#7  0x00007ffff7b4fd2c in pa_cli_command_execute_line_stateful () from /usr/lib64/pulseaudio/libpulsecore-10.0.so
#8  0x00007ffff7b50551 in pa_cli_command_execute_file_stream () from /usr/lib64/pulseaudio/libpulsecore-10.0.so
#9  0x0000000000406e55 in main ()
So it is trying to read some database. What database?

strace tells us quickly:
open("/home/xoxo/.pulse/91b2f1e2678a89a9c38b83075061a39a-card-database.x86_64-pc-linux-gnu.simple", O_RDONLY|O_CLOEXEC) = 9
So likely this thingy is corrupt. Solved this with:

rm -rf .pulse

posted on 2017-12-01 15:05 CET in Code | 0 comments | permalink

I fsck ext4 on EACH boot

An LWN article suggests to disable maximum mount count. I do the opposite. I fsck on each boot. fsck on ext4 is very fast these days even on large filesystems. If you are like me and run the latest kernel it may save your butt from fs regressions that do sometimes happen.
tune2fs -c 1 /dev/disk/by-label/ROOT

posted on 2017-07-27 14:28 CEST in Code | 0 comments | permalink

ratelimiting eject

Mapped the eject key of my old iMac to the following script to rate limit it:
[ -e $L ] || touch $L
exec 3<$L
flock -n 3 || exit
eject "$@"
sleep 5
Because I found it really annoying when the kids fill the keyboard buffer with eject events that take forever to be processed.
posted on 2017-07-24 22:02 CEST in Code | 0 comments | permalink

How to fix broken image preview in Gentoo KDE

Due to recent updates your folder preview of images in KDE Dolphin is probably broken. The culprit is the exiv2 library (which in itself is a major problem).

To fix that, rebuild exiv2 first: emerge -1av exiv2

Then check what uses it: revdep-rebuild -pL libexiv2

And recompile that: emerge -1av kde-apps/libkexiv2 kde-apps/kio-extras kfilemetadata gwenview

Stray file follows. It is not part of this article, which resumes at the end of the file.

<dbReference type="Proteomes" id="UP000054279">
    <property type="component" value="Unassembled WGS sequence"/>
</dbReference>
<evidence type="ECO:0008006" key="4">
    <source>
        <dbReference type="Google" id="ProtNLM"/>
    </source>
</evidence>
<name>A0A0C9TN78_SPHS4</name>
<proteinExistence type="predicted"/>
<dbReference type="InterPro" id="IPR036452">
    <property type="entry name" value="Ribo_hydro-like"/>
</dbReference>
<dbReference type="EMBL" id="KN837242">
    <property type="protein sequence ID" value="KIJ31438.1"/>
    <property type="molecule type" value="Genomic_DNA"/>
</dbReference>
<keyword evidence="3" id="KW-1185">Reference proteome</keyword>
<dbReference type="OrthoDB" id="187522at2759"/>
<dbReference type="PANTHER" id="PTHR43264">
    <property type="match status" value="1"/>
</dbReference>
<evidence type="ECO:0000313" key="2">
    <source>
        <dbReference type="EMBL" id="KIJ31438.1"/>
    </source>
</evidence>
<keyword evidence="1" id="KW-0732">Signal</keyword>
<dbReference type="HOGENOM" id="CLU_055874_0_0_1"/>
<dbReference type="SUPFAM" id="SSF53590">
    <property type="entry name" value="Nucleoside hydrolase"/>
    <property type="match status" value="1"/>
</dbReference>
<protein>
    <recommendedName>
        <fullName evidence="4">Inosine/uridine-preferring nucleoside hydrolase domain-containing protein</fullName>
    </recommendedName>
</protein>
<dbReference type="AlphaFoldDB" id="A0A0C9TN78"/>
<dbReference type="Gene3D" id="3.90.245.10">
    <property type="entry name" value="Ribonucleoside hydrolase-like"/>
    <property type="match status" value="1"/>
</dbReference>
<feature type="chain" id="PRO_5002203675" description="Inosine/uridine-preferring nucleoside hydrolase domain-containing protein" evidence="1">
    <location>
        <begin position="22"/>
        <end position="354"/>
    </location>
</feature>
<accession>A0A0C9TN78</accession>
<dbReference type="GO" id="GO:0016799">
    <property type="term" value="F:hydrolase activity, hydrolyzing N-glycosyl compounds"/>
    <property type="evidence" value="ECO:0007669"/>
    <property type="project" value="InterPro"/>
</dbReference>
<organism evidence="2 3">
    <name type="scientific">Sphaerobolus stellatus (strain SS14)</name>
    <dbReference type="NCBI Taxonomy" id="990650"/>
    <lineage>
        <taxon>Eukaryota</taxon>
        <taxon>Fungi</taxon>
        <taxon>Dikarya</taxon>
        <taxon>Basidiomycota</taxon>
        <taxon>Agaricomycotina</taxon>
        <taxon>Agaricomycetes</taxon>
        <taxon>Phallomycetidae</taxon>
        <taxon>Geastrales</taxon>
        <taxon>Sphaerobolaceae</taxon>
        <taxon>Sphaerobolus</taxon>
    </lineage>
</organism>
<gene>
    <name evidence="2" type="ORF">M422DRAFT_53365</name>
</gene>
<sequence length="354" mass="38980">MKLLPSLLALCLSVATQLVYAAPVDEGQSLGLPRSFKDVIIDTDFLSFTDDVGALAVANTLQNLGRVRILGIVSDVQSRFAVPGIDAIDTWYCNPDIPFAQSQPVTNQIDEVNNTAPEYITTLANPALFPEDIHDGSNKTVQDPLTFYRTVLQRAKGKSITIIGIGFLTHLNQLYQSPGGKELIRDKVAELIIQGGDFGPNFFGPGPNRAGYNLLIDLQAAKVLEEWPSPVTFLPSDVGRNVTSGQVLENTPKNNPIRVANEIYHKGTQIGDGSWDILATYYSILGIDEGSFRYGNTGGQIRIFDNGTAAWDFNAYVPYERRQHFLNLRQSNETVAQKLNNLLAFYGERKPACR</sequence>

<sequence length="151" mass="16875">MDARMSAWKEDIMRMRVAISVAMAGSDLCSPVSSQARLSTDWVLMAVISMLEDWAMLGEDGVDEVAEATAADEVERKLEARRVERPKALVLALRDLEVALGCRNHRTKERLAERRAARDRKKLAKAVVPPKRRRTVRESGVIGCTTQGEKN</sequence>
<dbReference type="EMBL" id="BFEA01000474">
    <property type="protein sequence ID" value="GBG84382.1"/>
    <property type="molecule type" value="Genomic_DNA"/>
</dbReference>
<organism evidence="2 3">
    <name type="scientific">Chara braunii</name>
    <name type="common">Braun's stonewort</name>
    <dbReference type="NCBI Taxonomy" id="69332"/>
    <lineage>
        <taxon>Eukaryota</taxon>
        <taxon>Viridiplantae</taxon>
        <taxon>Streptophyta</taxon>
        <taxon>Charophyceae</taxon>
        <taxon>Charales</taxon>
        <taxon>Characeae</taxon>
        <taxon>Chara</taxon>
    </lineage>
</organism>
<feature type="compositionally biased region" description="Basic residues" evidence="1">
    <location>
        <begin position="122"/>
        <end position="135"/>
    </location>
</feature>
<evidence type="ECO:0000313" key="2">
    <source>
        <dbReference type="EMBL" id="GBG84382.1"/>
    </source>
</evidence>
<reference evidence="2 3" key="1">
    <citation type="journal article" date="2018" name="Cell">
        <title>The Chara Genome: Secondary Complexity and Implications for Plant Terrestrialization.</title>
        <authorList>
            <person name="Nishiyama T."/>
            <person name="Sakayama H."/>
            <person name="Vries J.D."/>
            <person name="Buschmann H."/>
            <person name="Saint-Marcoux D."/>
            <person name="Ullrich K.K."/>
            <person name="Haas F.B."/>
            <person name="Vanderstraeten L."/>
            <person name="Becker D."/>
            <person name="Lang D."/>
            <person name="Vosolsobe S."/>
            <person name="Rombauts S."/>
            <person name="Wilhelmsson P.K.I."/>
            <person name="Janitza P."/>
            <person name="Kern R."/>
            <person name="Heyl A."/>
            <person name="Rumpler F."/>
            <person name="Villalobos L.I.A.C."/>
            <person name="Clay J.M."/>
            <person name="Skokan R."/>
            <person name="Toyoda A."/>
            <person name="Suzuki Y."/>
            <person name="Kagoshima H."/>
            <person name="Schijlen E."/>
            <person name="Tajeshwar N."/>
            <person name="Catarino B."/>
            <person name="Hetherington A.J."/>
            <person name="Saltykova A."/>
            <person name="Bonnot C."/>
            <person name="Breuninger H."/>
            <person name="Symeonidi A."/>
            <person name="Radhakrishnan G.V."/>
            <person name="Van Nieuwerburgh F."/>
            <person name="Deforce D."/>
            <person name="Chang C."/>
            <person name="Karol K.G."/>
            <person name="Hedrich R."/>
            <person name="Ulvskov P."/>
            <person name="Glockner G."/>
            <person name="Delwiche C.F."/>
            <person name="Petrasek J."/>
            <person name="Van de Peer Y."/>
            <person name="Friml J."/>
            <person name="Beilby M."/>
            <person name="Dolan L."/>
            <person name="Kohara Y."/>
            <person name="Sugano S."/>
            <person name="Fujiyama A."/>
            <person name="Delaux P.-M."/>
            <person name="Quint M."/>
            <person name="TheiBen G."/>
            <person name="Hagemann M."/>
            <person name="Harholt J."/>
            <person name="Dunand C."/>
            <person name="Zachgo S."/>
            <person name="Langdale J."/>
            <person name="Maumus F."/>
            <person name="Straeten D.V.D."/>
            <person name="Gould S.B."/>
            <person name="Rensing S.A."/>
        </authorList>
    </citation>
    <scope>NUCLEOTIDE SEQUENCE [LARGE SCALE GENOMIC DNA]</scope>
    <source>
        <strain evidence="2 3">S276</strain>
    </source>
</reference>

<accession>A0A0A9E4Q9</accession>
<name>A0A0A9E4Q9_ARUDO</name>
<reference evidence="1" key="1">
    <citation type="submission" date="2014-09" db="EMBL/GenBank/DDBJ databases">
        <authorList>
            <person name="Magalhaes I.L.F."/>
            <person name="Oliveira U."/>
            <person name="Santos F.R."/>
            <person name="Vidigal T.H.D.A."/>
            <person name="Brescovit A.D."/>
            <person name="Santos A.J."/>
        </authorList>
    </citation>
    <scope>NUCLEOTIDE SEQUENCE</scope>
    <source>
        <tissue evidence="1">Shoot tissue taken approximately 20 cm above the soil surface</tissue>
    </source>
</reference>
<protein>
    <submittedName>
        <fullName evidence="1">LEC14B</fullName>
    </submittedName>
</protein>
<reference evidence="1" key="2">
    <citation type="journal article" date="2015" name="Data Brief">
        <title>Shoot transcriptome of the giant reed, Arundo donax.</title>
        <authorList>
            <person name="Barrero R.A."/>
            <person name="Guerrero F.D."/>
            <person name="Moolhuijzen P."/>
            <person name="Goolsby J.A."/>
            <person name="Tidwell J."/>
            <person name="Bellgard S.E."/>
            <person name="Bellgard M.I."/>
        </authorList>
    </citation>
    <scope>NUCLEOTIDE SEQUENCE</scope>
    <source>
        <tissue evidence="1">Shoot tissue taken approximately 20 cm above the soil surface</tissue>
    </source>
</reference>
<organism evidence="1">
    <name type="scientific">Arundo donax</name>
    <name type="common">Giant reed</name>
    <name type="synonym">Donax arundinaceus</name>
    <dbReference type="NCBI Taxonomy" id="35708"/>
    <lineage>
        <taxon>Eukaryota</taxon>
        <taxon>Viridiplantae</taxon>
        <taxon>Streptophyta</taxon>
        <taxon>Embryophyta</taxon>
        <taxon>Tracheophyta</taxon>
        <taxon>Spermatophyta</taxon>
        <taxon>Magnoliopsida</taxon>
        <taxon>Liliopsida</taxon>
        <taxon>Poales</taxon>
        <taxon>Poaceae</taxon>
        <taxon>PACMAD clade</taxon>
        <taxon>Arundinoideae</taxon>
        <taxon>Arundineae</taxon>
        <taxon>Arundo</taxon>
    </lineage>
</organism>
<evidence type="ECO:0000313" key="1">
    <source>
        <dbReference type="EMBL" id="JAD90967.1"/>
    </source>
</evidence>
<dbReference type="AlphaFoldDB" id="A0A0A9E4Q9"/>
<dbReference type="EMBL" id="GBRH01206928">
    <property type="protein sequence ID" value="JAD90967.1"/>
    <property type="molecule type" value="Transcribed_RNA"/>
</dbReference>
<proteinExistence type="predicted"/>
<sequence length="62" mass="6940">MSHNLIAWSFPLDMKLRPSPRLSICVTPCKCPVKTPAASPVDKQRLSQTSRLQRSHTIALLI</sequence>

posted on 2017-06-30 09:01 CEST in Code | 0 comments | permalink

fix Stack Clash on Gentoo

The Stack Clash class of bugs can be easily prevented on Gentoo.

1. Add -fstack-check to your CFLAGS. It instructs the compiler to touch every page when extending the stack by more than one page. So the kernel will trap in the guard page. This even makes the larger stack gap in recent kernels unnecessary (if you don't run other binaries)
CFLAGS="-march=native -O2 -pipe -fstack-check"
2. Some packages don't like this flag. Especially sys-libs/glibc itself. So for those define a separate environment:
CFLAGS="-march=native -O2 -pipe"
sys-libs/glibc simple

3. Recompile important libraries (like openssl) and programs (setuid root binaries in shadow and util-linux) or simply everything: emerge -ae world

As always, keep your system uptodate regularly: emerge -uavD world

posted on 2017-06-27 15:15 CEST in Code | 0 comments | permalink

Oracle and HugePages

I have an Oracle 12 instance with 32GB SGA on a modern Gentoo Linux system with 48GB of RAM. The kernel has transparent hugepages set to always but no HugePages configured.

From /proc/meminfo:
PageTables:      2577752 kB
AnonHugePages:     75776 kB
HugePages_Total:       0
HugePages_Free:        0
HugePages_Rsvd:        0
HugePages_Surp:        0
Hugepagesize:       2048 kB
You can clearly see that page tables take up 2.5 GB of RAM. This makes TLB flushes really bad of course. You can also see that Oracle doesn't make much use of transparent huge pages. Only 75 MB are used.

After reserving 32 GB of real 2 MB HugePages (vm.nr_hugepages = 16384) the situation has become:
PageTables:       118456 kB
AnonHugePages:         0 kB
HugePages_Total:   16384
HugePages_Free:       63
HugePages_Rsvd:        0
HugePages_Surp:        0
Hugepagesize:       2048 kB
So Oracle has put the SGA completely into HugePages which greatly reduces the space required for page tables and thus memory management becomes a lot more efficient.

posted on 2017-03-29 16:49 CEST in Code | 0 comments | permalink

iptables conntrack helper assignment

Long story short for a client:
[0:0] -A OUTPUT -p tcp --dport 21 -j CT --helper ftp
[0:0] -A OUTPUT -p udp --dport 137:138 -j CT --helper netbios-ns
This will make work: Then you can safely set this sysctl to zero: net.netfilter.nf_conntrack_helper

posted on 2016-12-21 15:42 CET in Code | 0 comments | permalink